3. The new federal exemption merely says that an M&A broker that fits within new Section 15(b)(13) need not register with the SEC. Importantly, exempt M&A brokers will remain subject to SEC jurisdiction, including antifraud provisions of the federal securities laws and potential enforcement actions. The same would likely be true for those states that adopt a similar exemption.
  4. The new federal exemption does not address the receipt of transaction-based compensation, commissions, or other variable or success-based compensation by the relying broker. Nevertheless, this must be permissible, otherwise the exemption is useless.
  5. The new federal exemption is limited solely to the prescribed M&A activities, and therefore does not permit unregistered brokers to identify new sources of capital or otherwise facilitate securities offerings. In particular, new Section 15(b)(13) does nothing to clarify the use of unregistered “finders.” Back in October 2020, the SEC proposed a conditional exemption to permit natural persons to engage in limited securities activities as “finders” on behalf of private issuers without registering as brokers. However, the SEC never adopted that exemption and the agency is unlikely to do so at this point.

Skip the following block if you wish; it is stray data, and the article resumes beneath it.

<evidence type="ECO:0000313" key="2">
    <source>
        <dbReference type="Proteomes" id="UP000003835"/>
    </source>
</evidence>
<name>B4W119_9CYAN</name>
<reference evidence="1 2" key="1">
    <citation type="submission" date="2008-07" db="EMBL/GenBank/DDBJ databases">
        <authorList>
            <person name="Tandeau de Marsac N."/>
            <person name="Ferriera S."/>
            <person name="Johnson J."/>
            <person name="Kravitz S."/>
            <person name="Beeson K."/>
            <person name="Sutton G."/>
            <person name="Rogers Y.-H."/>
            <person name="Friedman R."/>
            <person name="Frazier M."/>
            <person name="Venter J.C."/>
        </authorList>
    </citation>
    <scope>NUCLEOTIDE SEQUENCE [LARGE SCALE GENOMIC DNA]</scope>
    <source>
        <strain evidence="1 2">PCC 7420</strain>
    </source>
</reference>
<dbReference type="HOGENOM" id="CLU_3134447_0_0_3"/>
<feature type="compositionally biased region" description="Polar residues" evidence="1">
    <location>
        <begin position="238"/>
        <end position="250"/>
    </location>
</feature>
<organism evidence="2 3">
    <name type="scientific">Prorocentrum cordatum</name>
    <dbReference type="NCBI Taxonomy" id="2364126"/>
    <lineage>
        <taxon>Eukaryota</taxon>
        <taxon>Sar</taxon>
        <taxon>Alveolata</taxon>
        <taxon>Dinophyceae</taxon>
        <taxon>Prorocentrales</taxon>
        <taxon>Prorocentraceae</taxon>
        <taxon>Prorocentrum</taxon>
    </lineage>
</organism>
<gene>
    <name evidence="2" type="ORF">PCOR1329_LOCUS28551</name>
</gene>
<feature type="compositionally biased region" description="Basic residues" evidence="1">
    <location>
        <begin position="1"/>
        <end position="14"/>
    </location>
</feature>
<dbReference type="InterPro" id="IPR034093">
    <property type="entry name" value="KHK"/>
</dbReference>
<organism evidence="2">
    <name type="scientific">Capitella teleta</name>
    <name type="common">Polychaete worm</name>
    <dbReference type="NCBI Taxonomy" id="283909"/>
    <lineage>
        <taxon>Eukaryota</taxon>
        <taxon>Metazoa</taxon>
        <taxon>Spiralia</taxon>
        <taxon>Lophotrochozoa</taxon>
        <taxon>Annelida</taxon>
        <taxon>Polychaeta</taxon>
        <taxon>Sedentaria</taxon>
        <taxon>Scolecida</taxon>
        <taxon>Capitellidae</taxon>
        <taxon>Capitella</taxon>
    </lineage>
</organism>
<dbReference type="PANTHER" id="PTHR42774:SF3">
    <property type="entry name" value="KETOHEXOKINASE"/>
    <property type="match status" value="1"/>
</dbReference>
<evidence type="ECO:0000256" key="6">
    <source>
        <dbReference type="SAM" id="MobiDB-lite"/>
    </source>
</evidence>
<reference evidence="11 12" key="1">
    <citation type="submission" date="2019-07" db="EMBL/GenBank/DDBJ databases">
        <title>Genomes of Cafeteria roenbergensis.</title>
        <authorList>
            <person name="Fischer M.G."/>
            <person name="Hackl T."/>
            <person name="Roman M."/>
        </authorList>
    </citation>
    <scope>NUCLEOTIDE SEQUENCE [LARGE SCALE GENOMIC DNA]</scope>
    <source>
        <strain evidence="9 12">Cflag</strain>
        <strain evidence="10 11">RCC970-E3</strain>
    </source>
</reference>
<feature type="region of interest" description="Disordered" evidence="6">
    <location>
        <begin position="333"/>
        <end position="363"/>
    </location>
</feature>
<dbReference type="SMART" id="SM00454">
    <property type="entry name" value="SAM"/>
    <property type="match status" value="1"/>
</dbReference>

6. The M&A broker definition in new Section 15(b)(13) maintains the “engaged in the business” element from Exchange Act Section 3(a)(4). This is always a “facts and circumstances” determination and will likely continue to result in questions about whether an exemption is even needed for instances of brokering activity that is not regularly occurring.
  7. The M&A broker definition does not address whether the exemption is available only for entities and their “associated persons,” or, instead, if natural persons may directly rely on the exemption without acting through a corporation, LLC, or some other entity. Individuals should be able to rely on the new federal exemption, although past action by the SEC has suggested that the staff may consider this distinction to be important.[1]
  8. “Associated person” also is not defined in the exemption, but this should be read broadly, as is currently the case in the registered broker context, including officers, employees, and others engaged in the relying broker’s business or controlled or under common control with the relying broker.
  9. Questions related to sufficient control often arise related to the 2014 NAL and that will likely continue with the new federal exemption. This often comes up in the context of private fund acquisitions or dispositions of portfolio companies. The examples in new Section 15(b)(13) are not exhaustive, so it is possible to satisfy the control prong in other ways.